To top it all off, it seems like Terry has toned down his aesthetic in order to appease the situation. This editorial (and also the last one he shot for W magazine) is decidedly less provocative than the work he was doing prior to the accusations. Hmmmm....I do believe this is intentional. In the same vein of him taking down certain pictures from his blog immediately after the clamor over his scandal erupted, I can't help but think that Terry is toning down his work to placate naysayers. And sadly, it seems to be working. After all, his work is back in the pages of W Magazine after a long hiatus, and general consensus about this editorial seems to be positive. It's as if everyone has already forgotten that the scandal even happened.

Well I'm not ready to forgive and forget just because Terry took some good pictures. But it's so disheartening to realize that nothing will ever be done, and that he will continue on without suffering any consequences. Instead of facing the issue and taking action, the industry at large (minus bloggers) has ignored allegations against Terry. In fact, it feels like they've rewarded him in a way. His work is showing up again in a mainstream publication that he's been banned from for many years (Stefano Tonchi, if this is the direction you're going to take W magazine in, I wish you would have just stayed at T.) And his fashion friends have been doing damage control by coming out and making statements to the effect that he isn't a bad guy. Now people have stopped talking about the issue as well. If we aren't the ones to make a big deal out of this and if we can't even create a sustained dialogue, then there's no reason for magazines and designers to stop working with Terry. There's no reason for anyone to make him face the consequences of his actions because no one is holding him accountable.

When I'm faced with inevitabilities like this I begin to understand why so many people eschew fashion because to them it seems superficial, petty and harmful. We turn our heads and pretend problems don't exist, just so collections and magazine issues get released on time. Underage models? Sweatshop labor? Sexual abuse? Unhealthy body expectations? All of those things are swept under the rug. At most they're posted about on blogs and treated like a water cooler topic among fans, but nothing is ever really done. These problems are pervasive and so deeply entrenched into the very fabric of what makes fashion, fashion.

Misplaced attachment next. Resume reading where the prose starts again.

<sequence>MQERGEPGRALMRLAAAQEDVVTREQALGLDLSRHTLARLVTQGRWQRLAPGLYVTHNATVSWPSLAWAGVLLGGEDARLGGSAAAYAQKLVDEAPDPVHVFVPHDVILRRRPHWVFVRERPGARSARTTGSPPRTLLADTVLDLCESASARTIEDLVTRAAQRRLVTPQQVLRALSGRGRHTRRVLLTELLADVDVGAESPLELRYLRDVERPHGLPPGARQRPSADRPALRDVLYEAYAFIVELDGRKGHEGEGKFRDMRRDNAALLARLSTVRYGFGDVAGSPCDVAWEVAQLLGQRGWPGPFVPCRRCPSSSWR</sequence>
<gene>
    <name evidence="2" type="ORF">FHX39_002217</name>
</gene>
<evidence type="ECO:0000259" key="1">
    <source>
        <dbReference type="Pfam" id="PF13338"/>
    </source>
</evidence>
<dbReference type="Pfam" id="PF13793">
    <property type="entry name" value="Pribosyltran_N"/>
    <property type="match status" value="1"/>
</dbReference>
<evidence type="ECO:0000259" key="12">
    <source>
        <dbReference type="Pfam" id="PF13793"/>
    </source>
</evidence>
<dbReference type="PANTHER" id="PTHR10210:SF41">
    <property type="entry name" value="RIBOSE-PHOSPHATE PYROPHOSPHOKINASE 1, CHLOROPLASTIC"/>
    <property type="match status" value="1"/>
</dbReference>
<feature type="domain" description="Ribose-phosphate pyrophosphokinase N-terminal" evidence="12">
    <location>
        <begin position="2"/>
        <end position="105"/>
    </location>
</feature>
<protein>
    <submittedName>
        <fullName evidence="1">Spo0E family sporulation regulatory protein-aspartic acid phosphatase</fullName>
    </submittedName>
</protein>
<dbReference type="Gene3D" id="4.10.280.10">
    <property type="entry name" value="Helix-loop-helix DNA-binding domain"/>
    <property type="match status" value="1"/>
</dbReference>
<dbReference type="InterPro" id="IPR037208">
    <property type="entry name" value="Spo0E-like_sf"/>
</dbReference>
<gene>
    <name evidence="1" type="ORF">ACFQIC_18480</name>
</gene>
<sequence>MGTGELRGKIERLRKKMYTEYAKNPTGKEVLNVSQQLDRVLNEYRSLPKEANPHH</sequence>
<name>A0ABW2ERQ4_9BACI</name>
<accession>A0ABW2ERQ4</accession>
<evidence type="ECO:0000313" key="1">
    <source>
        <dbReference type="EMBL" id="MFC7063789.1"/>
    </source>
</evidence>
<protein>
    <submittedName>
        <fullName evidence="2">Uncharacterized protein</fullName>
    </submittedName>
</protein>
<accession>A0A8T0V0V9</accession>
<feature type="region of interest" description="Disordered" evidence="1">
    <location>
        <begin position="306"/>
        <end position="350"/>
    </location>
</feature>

And it's pretty evident to me why serious discourse around these social and political issues is nearly non-existent. The majority of fashion followers don't want to infuse this seriousness into something they regard as an indulgence and an escape. Either that, or they're just too afraid to speak up, too jaded to care, or just too enthralled with the glamorous side of things (like I once was) to even see the grit underneath. I can also understand that no one wants to bite the hand that feeds them. If I worked in the industry and my paycheck came from fashion, would I think differently about all of this? Would I stop trying to make this an issue? I would really like to think not and say that nothing could cause me to compromise my beliefs. But I guess you never really know until you're actually put in that situation.

Anyway, I know that this post isn't what most of you want to see or read on a Freja blog. But sometimes there are just more pressing matters at hand than how our favorite model looks in her newest editorial. I hope you understand. And for the sake of fashion's future, I really hope with all my heart that something will be done about Terry eventually. But I'm not holding my breath.

Image Credits: scans by tFS member MAGstyle


Anonymous said...

I'm in no position to tell you what to put on your blog, but in my opinion you should just stop posting his work even if it involves Freja. That would be more consequent than posting the images (basically promoting his work) and criticizing the photographer in the same entry everytime there's a new editorial collaboration of Terry/Freja.